Women in Music: Give Credit Where It’s Due


Sara Gaudino

A few months ago, my sister posed a question that left me stumped: if I could only listen to male or female musicians for the rest of my life, which would I choose?


As I scrolled through the 3,524 liked songs on my Spotify account, I realized that male musicians dominate my music intake. Bill Withers. David Bowie. The Clash. Billy Joel. The Temptations. Jeff Buckley. Stevie Wonder. Stormzy. All of the jazz instrumentalists I love from the first half of the twentieth century are male. Which classical composers come to mind? Chopin. Bach. Mozart. Beethoven. 


This was merely an observation, as I could never discredit these musicians or their artistic genius; I love so many albums and songs by male musicians, and I value the various messages they have created with their art. I also do not believe that, in the words of English composer Kerry Andrews, there is “a cabal of grunting old men in darkened, smoky rooms putting big crosses over scores submitted by ladies.” However, there is a lot of female talent that exists but has failed to be recognized and accredited as prevalently as men.         


When Rolling Stone Magazine originally released its list of the 500 greatest albums in 2003, only seven albums from women appeared in the top 100 albums, three of which were created with male collaborators. After being highly criticized for a lack of gender and racial diversity for almost two decades, the magazine re-released the list in 2012 and again in 2020. Now, the list includes albums made by Missy Elliot and Kate Bush, yet still, only 11 women reside in the top 100 albums, the highest being Beyonce’s Lemonade at number 33. Additionally, only eight women appear on Rolling Stone’s “100 Greatest Musicians of All Time.”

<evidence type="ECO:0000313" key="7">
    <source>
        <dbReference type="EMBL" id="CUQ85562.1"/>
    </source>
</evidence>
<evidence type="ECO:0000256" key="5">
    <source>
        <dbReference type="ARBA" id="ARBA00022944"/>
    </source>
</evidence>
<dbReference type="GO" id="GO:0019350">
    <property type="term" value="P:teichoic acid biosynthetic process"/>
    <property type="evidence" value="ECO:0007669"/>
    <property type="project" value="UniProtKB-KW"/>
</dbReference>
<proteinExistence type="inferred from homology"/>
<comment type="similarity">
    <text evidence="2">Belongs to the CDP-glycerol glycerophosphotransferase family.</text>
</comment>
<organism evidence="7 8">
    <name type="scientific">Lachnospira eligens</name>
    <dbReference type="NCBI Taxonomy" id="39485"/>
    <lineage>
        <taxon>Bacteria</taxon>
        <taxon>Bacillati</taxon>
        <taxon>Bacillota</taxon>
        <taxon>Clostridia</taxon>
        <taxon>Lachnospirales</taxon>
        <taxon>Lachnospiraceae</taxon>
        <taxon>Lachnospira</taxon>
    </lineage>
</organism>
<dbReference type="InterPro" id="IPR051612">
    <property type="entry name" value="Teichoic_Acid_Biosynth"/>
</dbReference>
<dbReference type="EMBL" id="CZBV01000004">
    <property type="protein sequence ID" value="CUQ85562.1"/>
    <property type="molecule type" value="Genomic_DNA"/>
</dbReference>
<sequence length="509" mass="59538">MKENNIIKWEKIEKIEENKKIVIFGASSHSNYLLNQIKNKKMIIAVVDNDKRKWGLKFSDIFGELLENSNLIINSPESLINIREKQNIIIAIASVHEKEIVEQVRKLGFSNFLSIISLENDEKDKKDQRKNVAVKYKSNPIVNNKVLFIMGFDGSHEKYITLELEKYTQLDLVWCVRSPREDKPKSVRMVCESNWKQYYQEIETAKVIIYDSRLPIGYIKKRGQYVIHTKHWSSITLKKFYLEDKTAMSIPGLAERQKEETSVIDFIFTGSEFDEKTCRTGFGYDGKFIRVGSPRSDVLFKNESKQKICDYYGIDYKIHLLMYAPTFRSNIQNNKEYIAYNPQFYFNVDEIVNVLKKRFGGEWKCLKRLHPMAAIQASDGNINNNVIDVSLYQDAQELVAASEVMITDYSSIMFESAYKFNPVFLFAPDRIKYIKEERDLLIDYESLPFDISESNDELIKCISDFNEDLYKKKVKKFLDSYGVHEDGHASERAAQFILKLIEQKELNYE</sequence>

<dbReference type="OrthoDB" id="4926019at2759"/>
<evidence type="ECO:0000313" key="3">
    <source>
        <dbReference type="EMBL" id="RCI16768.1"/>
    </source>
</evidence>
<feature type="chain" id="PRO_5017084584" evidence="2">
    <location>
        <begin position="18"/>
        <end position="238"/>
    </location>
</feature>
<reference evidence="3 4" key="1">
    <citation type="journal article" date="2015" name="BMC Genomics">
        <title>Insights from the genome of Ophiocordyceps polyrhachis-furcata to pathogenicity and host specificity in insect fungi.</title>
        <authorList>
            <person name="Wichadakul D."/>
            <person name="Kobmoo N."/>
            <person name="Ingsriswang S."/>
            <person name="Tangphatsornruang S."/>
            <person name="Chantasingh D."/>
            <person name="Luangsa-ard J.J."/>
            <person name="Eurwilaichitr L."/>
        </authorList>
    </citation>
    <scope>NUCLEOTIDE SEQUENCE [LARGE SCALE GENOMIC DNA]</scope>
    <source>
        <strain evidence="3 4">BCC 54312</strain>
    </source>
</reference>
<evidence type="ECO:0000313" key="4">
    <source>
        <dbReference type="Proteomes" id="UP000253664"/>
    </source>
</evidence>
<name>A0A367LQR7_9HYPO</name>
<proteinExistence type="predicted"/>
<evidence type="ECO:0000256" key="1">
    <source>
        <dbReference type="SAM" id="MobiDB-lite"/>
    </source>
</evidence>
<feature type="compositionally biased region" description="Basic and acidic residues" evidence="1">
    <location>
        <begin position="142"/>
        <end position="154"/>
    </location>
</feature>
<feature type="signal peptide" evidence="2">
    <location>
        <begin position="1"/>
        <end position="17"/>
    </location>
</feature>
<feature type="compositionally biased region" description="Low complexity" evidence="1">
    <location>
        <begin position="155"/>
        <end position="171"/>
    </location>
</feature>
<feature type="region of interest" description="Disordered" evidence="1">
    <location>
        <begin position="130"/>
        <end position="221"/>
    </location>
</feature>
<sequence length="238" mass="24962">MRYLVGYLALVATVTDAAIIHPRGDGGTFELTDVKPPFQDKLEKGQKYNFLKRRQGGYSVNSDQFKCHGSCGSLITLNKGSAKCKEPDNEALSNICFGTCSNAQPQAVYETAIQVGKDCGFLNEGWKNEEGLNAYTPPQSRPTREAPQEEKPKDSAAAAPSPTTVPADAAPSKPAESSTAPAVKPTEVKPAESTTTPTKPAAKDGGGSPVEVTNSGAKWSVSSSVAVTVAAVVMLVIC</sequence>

Perhaps this is not just a reflection of Rolling Stone’s voting committee, but of the lack of female representation and recognition plaguing the industry for centuries. This reality, unfortunately, spans across every genre, every realm, and every square inch of the music industry. It seems as though every music critic’s “best-of” list has an abundance of today’s incredible female artists. However, from almost every angle possible, these musicians are accredited with far less success in the industry: there are countless unspoken rules barring them from certain scenes and a persistent culture that views them first as women and as musicians second.


Why is it that so few women are considered as one of the “greats”? During the classical period of the 18th and 19th centuries, women were typically not even allowed to attend school, much less study musical composition. During this time, a female composer would have been just as rare as a female attorney, due to the rigid gender roles and family structures.


In the beginnings of jazz, there were no women instrumentalists on bandstands or playing solo in clubs. If they were, they were singing behind a microphone. Similar to classical music, although this has dramatically changed, there are still endless settled factors behind the scenes that are harmful to female jazz musicians. At Jazz at Lincoln Center’s 2020 Women in Jazz Town Hall, a cellist by the name of Akua Dixon says “I’ve traveled with big bands all over the world and in most cases, I’ve been the only [woman].” She describes the extreme awareness and stress she faced while being in a band room for the first time: “that one experience of five minutes or less I spent in that room, let me know that I would never go in a band room ever again in life as a woman.”